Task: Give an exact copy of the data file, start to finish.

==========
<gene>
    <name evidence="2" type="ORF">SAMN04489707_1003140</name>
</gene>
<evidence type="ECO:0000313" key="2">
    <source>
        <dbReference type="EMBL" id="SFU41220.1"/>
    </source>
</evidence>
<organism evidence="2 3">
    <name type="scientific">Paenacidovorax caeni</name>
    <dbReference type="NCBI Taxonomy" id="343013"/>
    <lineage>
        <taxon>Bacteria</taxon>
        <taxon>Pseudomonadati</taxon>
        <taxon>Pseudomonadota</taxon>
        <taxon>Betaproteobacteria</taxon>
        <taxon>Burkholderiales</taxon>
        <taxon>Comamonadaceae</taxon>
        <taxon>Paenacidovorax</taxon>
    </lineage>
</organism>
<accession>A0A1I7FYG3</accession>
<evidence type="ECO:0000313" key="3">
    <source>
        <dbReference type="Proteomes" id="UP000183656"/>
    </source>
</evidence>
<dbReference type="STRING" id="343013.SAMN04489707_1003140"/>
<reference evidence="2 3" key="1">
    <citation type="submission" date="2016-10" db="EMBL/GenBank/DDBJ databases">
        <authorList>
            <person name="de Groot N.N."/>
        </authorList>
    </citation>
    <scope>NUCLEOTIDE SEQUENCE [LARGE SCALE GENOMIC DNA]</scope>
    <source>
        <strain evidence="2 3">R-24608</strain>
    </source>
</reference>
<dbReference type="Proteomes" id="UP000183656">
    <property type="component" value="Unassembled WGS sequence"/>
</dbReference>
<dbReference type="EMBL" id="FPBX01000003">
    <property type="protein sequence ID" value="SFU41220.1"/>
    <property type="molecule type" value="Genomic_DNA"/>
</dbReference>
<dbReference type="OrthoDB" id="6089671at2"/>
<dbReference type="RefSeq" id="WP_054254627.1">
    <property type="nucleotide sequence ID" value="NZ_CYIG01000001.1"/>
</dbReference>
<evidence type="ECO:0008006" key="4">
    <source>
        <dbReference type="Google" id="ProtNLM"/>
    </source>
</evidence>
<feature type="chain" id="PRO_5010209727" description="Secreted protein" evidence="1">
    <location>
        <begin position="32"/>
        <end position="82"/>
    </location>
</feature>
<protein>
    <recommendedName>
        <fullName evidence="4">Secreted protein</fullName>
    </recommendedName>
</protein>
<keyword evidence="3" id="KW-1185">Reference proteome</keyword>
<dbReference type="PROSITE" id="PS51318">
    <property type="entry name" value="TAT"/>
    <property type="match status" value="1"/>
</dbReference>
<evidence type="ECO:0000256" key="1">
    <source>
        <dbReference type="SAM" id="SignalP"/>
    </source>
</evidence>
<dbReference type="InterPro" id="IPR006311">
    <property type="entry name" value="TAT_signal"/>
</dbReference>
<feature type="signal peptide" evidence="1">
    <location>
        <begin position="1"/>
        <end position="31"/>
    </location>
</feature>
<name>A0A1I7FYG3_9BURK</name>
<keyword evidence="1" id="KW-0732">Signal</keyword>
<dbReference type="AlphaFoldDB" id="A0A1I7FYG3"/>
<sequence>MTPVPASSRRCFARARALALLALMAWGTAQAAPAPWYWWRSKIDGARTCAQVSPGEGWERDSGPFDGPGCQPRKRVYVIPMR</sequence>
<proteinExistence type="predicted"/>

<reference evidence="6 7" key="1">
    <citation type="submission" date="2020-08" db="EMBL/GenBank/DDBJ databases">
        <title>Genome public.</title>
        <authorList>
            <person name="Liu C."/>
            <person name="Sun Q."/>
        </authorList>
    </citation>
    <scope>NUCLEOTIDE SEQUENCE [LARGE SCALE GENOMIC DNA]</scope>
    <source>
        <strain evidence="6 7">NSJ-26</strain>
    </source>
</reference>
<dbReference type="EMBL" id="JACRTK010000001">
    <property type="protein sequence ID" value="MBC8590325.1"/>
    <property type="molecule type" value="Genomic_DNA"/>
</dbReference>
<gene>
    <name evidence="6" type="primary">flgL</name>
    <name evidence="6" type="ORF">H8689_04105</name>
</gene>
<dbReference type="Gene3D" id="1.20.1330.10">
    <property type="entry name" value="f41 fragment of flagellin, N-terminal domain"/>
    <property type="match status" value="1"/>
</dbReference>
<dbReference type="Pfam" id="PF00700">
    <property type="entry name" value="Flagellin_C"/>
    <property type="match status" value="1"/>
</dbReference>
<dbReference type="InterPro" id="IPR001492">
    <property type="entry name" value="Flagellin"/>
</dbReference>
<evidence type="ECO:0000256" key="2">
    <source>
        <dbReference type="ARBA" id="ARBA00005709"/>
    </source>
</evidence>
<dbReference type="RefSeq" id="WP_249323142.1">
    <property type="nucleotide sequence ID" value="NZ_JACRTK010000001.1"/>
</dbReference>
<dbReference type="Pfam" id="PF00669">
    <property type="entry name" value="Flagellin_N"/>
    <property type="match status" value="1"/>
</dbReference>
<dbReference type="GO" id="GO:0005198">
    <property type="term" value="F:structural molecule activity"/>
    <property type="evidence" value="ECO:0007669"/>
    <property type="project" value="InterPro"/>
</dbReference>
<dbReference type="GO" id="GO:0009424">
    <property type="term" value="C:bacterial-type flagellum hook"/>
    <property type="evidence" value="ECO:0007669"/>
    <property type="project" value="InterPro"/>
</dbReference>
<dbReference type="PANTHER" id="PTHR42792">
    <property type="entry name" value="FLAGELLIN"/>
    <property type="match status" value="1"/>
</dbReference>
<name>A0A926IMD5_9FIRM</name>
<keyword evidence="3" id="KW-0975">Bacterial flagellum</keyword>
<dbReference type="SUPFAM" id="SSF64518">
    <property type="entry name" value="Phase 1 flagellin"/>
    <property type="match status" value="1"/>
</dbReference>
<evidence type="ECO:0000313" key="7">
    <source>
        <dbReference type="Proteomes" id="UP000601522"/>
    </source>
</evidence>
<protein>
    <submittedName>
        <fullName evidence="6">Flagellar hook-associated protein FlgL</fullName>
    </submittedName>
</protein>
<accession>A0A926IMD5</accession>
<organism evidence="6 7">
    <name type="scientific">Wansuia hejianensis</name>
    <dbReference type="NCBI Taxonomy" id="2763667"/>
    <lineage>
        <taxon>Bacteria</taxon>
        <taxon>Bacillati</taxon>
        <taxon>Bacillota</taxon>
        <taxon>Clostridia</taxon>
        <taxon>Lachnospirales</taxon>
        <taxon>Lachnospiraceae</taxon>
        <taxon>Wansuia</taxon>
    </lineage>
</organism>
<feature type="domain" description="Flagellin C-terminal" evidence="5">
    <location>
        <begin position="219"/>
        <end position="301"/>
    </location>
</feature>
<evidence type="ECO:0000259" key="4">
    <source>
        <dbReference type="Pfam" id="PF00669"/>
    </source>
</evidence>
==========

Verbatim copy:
<gene>
    <name evidence="2" type="ORF">SAMN04489707_1003140</name>
</gene>
<evidence type="ECO:0000313" key="2">
    <source>
        <dbReference type="EMBL" id="SFU41220.1"/>
    </source>
</evidence>
<organism evidence="2 3">
    <name type="scientific">Paenacidovorax caeni</name>
    <dbReference type="NCBI Taxonomy" id="343013"/>
    <lineage>
        <taxon>Bacteria</taxon>
        <taxon>Pseudomonadati</taxon>
        <taxon>Pseudomonadota</taxon>
        <taxon>Betaproteobacteria</taxon>
        <taxon>Burkholderiales</taxon>
        <taxon>Comamonadaceae</taxon>
        <taxon>Paenacidovorax</taxon>
    </lineage>
</organism>
<accession>A0A1I7FYG3</accession>
<evidence type="ECO:0000313" key="3">
    <source>
        <dbReference type="Proteomes" id="UP000183656"/>
    </source>
</evidence>
<dbReference type="STRING" id="343013.SAMN04489707_1003140"/>
<reference evidence="2 3" key="1">
    <citation type="submission" date="2016-10" db="EMBL/GenBank/DDBJ databases">
        <authorList>
            <person name="de Groot N.N."/>
        </authorList>
    </citation>
    <scope>NUCLEOTIDE SEQUENCE [LARGE SCALE GENOMIC DNA]</scope>
    <source>
        <strain evidence="2 3">R-24608</strain>
    </source>
</reference>
<dbReference type="Proteomes" id="UP000183656">
    <property type="component" value="Unassembled WGS sequence"/>
</dbReference>
<dbReference type="EMBL" id="FPBX01000003">
    <property type="protein sequence ID" value="SFU41220.1"/>
    <property type="molecule type" value="Genomic_DNA"/>
</dbReference>
<dbReference type="OrthoDB" id="6089671at2"/>
<dbReference type="RefSeq" id="WP_054254627.1">
    <property type="nucleotide sequence ID" value="NZ_CYIG01000001.1"/>
</dbReference>
<evidence type="ECO:0008006" key="4">
    <source>
        <dbReference type="Google" id="ProtNLM"/>
    </source>
</evidence>
<feature type="chain" id="PRO_5010209727" description="Secreted protein" evidence="1">
    <location>
        <begin position="32"/>
        <end position="82"/>
    </location>
</feature>
<protein>
    <recommendedName>
        <fullName evidence="4">Secreted protein</fullName>
    </recommendedName>
</protein>
<keyword evidence="3" id="KW-1185">Reference proteome</keyword>
<dbReference type="PROSITE" id="PS51318">
    <property type="entry name" value="TAT"/>
    <property type="match status" value="1"/>
</dbReference>
<evidence type="ECO:0000256" key="1">
    <source>
        <dbReference type="SAM" id="SignalP"/>
    </source>
</evidence>
<dbReference type="InterPro" id="IPR006311">
    <property type="entry name" value="TAT_signal"/>
</dbReference>
<feature type="signal peptide" evidence="1">
    <location>
        <begin position="1"/>
        <end position="31"/>
    </location>
</feature>
<name>A0A1I7FYG3_9BURK</name>
<keyword evidence="1" id="KW-0732">Signal</keyword>
<dbReference type="AlphaFoldDB" id="A0A1I7FYG3"/>
<sequence>MTPVPASSRRCFARARALALLALMAWGTAQAAPAPWYWWRSKIDGARTCAQVSPGEGWERDSGPFDGPGCQPRKRVYVIPMR</sequence>
<proteinExistence type="predicted"/>

<reference evidence="6 7" key="1">
    <citation type="submission" date="2020-08" db="EMBL/GenBank/DDBJ databases">
        <title>Genome public.</title>
        <authorList>
            <person name="Liu C."/>
            <person name="Sun Q."/>
        </authorList>
    </citation>
    <scope>NUCLEOTIDE SEQUENCE [LARGE SCALE GENOMIC DNA]</scope>
    <source>
        <strain evidence="6 7">NSJ-26</strain>
    </source>
</reference>
<dbReference type="EMBL" id="JACRTK010000001">
    <property type="protein sequence ID" value="MBC8590325.1"/>
    <property type="molecule type" value="Genomic_DNA"/>
</dbReference>
<gene>
    <name evidence="6" type="primary">flgL</name>
    <name evidence="6" type="ORF">H8689_04105</name>
</gene>
<dbReference type="Gene3D" id="1.20.1330.10">
    <property type="entry name" value="f41 fragment of flagellin, N-terminal domain"/>
    <property type="match status" value="1"/>
</dbReference>
<dbReference type="Pfam" id="PF00700">
    <property type="entry name" value="Flagellin_C"/>
    <property type="match status" value="1"/>
</dbReference>
<dbReference type="InterPro" id="IPR001492">
    <property type="entry name" value="Flagellin"/>
</dbReference>
<evidence type="ECO:0000256" key="2">
    <source>
        <dbReference type="ARBA" id="ARBA00005709"/>
    </source>
</evidence>
<dbReference type="RefSeq" id="WP_249323142.1">
    <property type="nucleotide sequence ID" value="NZ_JACRTK010000001.1"/>
</dbReference>
<dbReference type="Pfam" id="PF00669">
    <property type="entry name" value="Flagellin_N"/>
    <property type="match status" value="1"/>
</dbReference>
<dbReference type="GO" id="GO:0005198">
    <property type="term" value="F:structural molecule activity"/>
    <property type="evidence" value="ECO:0007669"/>
    <property type="project" value="InterPro"/>
</dbReference>
<dbReference type="GO" id="GO:0009424">
    <property type="term" value="C:bacterial-type flagellum hook"/>
    <property type="evidence" value="ECO:0007669"/>
    <property type="project" value="InterPro"/>
</dbReference>
<dbReference type="PANTHER" id="PTHR42792">
    <property type="entry name" value="FLAGELLIN"/>
    <property type="match status" value="1"/>
</dbReference>
<name>A0A926IMD5_9FIRM</name>
<keyword evidence="3" id="KW-0975">Bacterial flagellum</keyword>
<dbReference type="SUPFAM" id="SSF64518">
    <property type="entry name" value="Phase 1 flagellin"/>
    <property type="match status" value="1"/>
</dbReference>
<evidence type="ECO:0000313" key="7">
    <source>
        <dbReference type="Proteomes" id="UP000601522"/>
    </source>
</evidence>
<protein>
    <submittedName>
        <fullName evidence="6">Flagellar hook-associated protein FlgL</fullName>
    </submittedName>
</protein>
<accession>A0A926IMD5</accession>
<organism evidence="6 7">
    <name type="scientific">Wansuia hejianensis</name>
    <dbReference type="NCBI Taxonomy" id="2763667"/>
    <lineage>
        <taxon>Bacteria</taxon>
        <taxon>Bacillati</taxon>
        <taxon>Bacillota</taxon>
        <taxon>Clostridia</taxon>
        <taxon>Lachnospirales</taxon>
        <taxon>Lachnospiraceae</taxon>
        <taxon>Wansuia</taxon>
    </lineage>
</organism>
<feature type="domain" description="Flagellin C-terminal" evidence="5">
    <location>
        <begin position="219"/>
        <end position="301"/>
    </location>
</feature>
<evidence type="ECO:0000259" key="4">
    <source>
        <dbReference type="Pfam" id="PF00669"/>
    </source>
</evidence>